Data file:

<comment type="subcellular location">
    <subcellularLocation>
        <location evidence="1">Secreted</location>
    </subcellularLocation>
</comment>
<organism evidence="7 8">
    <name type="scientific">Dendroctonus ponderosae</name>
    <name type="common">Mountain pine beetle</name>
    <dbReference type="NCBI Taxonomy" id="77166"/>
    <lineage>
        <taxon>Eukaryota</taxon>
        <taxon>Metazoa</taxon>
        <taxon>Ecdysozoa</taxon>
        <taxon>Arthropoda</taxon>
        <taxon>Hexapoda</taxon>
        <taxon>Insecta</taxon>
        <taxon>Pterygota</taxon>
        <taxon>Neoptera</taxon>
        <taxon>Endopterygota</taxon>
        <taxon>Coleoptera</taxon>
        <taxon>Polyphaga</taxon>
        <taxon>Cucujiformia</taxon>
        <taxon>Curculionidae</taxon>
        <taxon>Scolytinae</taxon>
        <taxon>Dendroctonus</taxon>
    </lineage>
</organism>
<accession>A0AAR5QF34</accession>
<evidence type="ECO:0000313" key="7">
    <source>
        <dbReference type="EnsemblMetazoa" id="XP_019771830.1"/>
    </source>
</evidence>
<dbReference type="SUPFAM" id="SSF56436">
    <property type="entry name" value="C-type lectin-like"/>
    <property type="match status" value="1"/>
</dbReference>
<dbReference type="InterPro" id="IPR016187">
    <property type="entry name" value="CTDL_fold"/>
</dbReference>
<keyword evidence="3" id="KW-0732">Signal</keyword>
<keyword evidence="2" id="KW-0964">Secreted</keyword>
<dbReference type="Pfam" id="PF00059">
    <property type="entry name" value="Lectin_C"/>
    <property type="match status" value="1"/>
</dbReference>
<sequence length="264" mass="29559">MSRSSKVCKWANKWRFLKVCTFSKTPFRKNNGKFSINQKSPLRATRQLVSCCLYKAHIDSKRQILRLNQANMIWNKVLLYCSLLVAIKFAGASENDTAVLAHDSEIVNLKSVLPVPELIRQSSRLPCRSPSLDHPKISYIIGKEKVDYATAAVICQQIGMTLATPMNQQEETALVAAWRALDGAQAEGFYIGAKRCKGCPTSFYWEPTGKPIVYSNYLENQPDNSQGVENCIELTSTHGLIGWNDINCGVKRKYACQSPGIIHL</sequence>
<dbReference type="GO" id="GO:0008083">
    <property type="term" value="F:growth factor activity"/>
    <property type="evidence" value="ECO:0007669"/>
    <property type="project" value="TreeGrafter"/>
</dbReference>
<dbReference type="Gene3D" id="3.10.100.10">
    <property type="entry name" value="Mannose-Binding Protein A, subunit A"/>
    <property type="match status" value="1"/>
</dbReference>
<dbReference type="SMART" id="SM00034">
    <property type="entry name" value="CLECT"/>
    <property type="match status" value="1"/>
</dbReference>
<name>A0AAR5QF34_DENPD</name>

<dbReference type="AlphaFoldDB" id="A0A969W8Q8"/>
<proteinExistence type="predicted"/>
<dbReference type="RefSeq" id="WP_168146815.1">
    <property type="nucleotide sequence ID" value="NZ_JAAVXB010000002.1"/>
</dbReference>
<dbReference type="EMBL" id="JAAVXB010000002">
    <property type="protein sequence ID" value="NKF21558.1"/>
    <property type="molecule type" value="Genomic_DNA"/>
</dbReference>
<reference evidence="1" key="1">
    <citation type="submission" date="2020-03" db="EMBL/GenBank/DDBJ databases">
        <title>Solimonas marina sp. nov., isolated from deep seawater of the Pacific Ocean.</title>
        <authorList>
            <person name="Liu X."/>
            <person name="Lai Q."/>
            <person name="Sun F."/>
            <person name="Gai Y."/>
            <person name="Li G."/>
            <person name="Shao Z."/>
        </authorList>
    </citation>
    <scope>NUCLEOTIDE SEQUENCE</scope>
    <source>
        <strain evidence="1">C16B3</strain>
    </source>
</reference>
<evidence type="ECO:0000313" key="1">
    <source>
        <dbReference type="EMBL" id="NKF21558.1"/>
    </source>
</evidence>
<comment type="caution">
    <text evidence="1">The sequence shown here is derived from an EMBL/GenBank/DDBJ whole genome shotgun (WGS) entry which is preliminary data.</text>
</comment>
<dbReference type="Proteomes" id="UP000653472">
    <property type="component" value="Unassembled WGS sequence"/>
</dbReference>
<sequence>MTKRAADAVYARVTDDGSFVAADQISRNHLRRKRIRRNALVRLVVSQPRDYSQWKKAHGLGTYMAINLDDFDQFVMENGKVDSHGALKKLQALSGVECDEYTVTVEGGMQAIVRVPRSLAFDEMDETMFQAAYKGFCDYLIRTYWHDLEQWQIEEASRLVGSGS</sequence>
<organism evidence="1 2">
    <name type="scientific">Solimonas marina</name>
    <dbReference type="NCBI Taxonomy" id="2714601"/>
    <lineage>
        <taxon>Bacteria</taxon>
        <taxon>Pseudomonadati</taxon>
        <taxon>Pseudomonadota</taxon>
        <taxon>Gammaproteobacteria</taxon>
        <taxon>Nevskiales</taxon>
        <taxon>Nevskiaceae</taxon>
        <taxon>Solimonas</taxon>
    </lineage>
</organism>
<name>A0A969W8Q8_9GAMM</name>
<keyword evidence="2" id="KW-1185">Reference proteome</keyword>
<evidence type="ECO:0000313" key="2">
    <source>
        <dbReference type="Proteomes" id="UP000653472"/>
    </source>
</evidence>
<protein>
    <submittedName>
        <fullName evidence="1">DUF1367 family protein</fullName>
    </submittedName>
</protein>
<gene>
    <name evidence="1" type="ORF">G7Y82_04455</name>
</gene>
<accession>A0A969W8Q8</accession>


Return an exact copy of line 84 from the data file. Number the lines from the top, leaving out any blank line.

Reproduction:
    <source>